A simple proof of the bus paradox

January 26, 2021. The bus paradox states that, if buses arrive randomly but on average every ten minutes, the expected waiting time is ten minutes rather than five. I give a simple proof involving no integrals or formal probability theory.


The bus paradox (also called the waiting time or inspection paradox) is a counterintuitive result about waiting times between random events. Suppose buses arrive randomly, with an average period of $\lambda$ between arrivals. If you go to catch a bus, you might expect to wait a period $\lambda/2$, since if a bus arrives $\lambda/2$ after you arrive, and $\lambda/2$ before you arrive (by symmetry), then the gap between them is $\lambda$. This reasoning is wrong, and rather unexpectedly, the expected wait time is $\lambda$. The goal of this post is to give a proof which does not require any integrals or formal probability theory, and makes the role of assumptions manifest.

The bus loop

We start by considering a circle of total length $L$, on which we place $k$ points at random (white in the image below). This models a length of time, such as the day, and the random arrival of $k$ buses. The average distance between points (going clockwise, for instance) is clearly

\[\lambda = \frac{L}{k}.\]

Let us place another point on the circle at random (black in the image below). This represents the commuter who wishes to catch a bus.

Since we now have $k + 1$ points placed at random, the same reasoning as above tells us that the average distance is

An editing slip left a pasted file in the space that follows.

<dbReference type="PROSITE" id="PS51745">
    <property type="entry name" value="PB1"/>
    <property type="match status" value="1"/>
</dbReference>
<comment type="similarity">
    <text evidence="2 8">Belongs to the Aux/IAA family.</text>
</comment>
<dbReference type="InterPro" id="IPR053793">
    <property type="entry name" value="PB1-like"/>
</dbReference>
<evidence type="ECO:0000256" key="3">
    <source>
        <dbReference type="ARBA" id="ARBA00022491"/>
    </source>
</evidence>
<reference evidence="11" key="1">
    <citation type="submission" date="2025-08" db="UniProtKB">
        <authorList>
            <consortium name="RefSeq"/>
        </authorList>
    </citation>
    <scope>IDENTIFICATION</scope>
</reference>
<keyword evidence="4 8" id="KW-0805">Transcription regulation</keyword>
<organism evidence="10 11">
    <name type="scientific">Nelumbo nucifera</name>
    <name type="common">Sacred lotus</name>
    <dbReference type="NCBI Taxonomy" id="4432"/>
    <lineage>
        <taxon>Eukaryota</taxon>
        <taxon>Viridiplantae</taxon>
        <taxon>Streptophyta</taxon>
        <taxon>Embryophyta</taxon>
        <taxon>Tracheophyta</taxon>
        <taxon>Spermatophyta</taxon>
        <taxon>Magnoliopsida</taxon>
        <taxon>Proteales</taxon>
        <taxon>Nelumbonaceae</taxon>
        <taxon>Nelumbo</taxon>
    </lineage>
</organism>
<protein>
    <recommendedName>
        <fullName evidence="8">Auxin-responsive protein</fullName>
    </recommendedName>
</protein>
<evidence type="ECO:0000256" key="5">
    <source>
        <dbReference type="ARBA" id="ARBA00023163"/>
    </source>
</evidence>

\[\frac{L}{k +1} = \left(\frac{k}{k+1}\right)\lambda.\]

Translating into the language of bus schedules, this means that if buses have a fixed but random schedule over some length of time, with average interarrival time $\lambda$, the expected wait time is not $\lambda$, but rather, smaller than $\lambda$ by a factor of $k/(k+1)$, where $k$ is the total number of buses over the period.

The bus paradox

The bus paradox applies to a schedule which does not repeat. Let us take $L, k \to \infty$ but leave $\lambda = L/k$ fixed. We represent this by an infinitely large circle, with a straight edge, in the image below. Then the expected waiting time is

\[\left(\frac{k}{k+1}\right)\lambda \to \lambda.\]

Thus, the arrival of the commuter is equivalent to adding another random bus. The corresponding interarrival period is modified, but by a vanishingly small coefficient as $k \to \infty$. This completes our simple proof of the bus paradox.

It’s a little tricky, of course, to formulate what it means to place the buses “uniformly” on an infinite line, and this is exactly what the Poisson process (and more generally renewal theory) achieves. But rather than introduce all this formal baggage, we can simply consider the limit of the uniform process to arrive at the correct conclusion, and with greater clarity than when the answer is concealed in thickets of algebra.


The reasoning outlined in the introduction is not completely off the mark. It applies when the buses arrive at fixed intervals $\lambda$, and the commuter randomly. The expected time to the previous bus $t_-$ and the expected time to the next bus $t_+$ must add to give the interval $\lambda$ between buses, and by time symmetry, they must be equal:

\[t_+ + t_- = \lambda, \quad t_+ = t_- \quad \Longrightarrow t_+ = t_- = \frac{\lambda}{2}.\]

In this case, there is a clear distinction between the stochasticity of buses and commuters. But when everything arrives randomly, a commuter becomes like just another bus.

Written on January 26, 2021
Mathematics   Statistics   Everyday